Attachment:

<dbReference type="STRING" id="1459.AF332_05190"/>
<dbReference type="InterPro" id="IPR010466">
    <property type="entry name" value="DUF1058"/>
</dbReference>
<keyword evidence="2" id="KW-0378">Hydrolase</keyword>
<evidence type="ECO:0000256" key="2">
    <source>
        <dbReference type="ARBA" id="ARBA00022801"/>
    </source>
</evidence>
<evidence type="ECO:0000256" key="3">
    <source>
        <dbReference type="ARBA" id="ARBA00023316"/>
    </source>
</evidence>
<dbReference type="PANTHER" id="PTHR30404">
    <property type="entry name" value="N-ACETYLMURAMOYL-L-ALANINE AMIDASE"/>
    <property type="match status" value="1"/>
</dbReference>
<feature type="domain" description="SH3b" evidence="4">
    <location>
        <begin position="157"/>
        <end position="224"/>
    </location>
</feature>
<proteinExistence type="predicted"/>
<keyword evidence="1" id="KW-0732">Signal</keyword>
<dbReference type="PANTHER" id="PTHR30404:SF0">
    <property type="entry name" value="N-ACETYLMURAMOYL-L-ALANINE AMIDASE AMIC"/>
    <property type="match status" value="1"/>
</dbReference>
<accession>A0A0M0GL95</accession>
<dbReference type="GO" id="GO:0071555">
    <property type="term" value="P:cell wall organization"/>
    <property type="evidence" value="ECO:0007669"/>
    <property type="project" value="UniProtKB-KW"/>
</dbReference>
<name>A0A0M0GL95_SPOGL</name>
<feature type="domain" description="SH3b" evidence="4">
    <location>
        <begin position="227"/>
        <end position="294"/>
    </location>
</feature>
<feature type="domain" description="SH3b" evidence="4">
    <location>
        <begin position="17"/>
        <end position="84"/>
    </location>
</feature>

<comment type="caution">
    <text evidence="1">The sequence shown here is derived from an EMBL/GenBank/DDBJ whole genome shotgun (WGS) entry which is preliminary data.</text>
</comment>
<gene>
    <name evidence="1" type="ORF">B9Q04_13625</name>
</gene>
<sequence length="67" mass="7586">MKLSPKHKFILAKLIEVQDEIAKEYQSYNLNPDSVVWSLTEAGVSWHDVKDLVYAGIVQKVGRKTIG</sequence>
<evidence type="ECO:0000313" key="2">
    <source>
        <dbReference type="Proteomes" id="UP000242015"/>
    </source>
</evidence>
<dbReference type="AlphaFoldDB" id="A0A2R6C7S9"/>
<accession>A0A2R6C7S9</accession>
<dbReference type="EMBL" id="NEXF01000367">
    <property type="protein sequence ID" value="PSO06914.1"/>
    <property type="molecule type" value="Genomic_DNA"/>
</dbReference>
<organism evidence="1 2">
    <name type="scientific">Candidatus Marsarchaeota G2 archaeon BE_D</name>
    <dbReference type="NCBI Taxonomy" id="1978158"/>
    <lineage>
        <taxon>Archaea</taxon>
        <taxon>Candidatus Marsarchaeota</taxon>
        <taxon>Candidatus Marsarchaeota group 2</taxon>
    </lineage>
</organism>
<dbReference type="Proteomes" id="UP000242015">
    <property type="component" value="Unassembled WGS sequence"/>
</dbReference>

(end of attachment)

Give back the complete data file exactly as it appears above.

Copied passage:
<dbReference type="STRING" id="1459.AF332_05190"/>
<dbReference type="InterPro" id="IPR010466">
    <property type="entry name" value="DUF1058"/>
</dbReference>
<keyword evidence="2" id="KW-0378">Hydrolase</keyword>
<evidence type="ECO:0000256" key="2">
    <source>
        <dbReference type="ARBA" id="ARBA00022801"/>
    </source>
</evidence>
<evidence type="ECO:0000256" key="3">
    <source>
        <dbReference type="ARBA" id="ARBA00023316"/>
    </source>
</evidence>
<dbReference type="PANTHER" id="PTHR30404">
    <property type="entry name" value="N-ACETYLMURAMOYL-L-ALANINE AMIDASE"/>
    <property type="match status" value="1"/>
</dbReference>
<feature type="domain" description="SH3b" evidence="4">
    <location>
        <begin position="157"/>
        <end position="224"/>
    </location>
</feature>
<proteinExistence type="predicted"/>
<keyword evidence="1" id="KW-0732">Signal</keyword>
<dbReference type="PANTHER" id="PTHR30404:SF0">
    <property type="entry name" value="N-ACETYLMURAMOYL-L-ALANINE AMIDASE AMIC"/>
    <property type="match status" value="1"/>
</dbReference>
<accession>A0A0M0GL95</accession>
<dbReference type="GO" id="GO:0071555">
    <property type="term" value="P:cell wall organization"/>
    <property type="evidence" value="ECO:0007669"/>
    <property type="project" value="UniProtKB-KW"/>
</dbReference>
<name>A0A0M0GL95_SPOGL</name>
<feature type="domain" description="SH3b" evidence="4">
    <location>
        <begin position="227"/>
        <end position="294"/>
    </location>
</feature>
<feature type="domain" description="SH3b" evidence="4">
    <location>
        <begin position="17"/>
        <end position="84"/>
    </location>
</feature>

<comment type="caution">
    <text evidence="1">The sequence shown here is derived from an EMBL/GenBank/DDBJ whole genome shotgun (WGS) entry which is preliminary data.</text>
</comment>
<gene>
    <name evidence="1" type="ORF">B9Q04_13625</name>
</gene>
<sequence length="67" mass="7586">MKLSPKHKFILAKLIEVQDEIAKEYQSYNLNPDSVVWSLTEAGVSWHDVKDLVYAGIVQKVGRKTIG</sequence>
<evidence type="ECO:0000313" key="2">
    <source>
        <dbReference type="Proteomes" id="UP000242015"/>
    </source>
</evidence>
<dbReference type="AlphaFoldDB" id="A0A2R6C7S9"/>
<accession>A0A2R6C7S9</accession>
<dbReference type="EMBL" id="NEXF01000367">
    <property type="protein sequence ID" value="PSO06914.1"/>
    <property type="molecule type" value="Genomic_DNA"/>
</dbReference>
<organism evidence="1 2">
    <name type="scientific">Candidatus Marsarchaeota G2 archaeon BE_D</name>
    <dbReference type="NCBI Taxonomy" id="1978158"/>
    <lineage>
        <taxon>Archaea</taxon>
        <taxon>Candidatus Marsarchaeota</taxon>
        <taxon>Candidatus Marsarchaeota group 2</taxon>
    </lineage>
</organism>
<dbReference type="Proteomes" id="UP000242015">
    <property type="component" value="Unassembled WGS sequence"/>
</dbReference>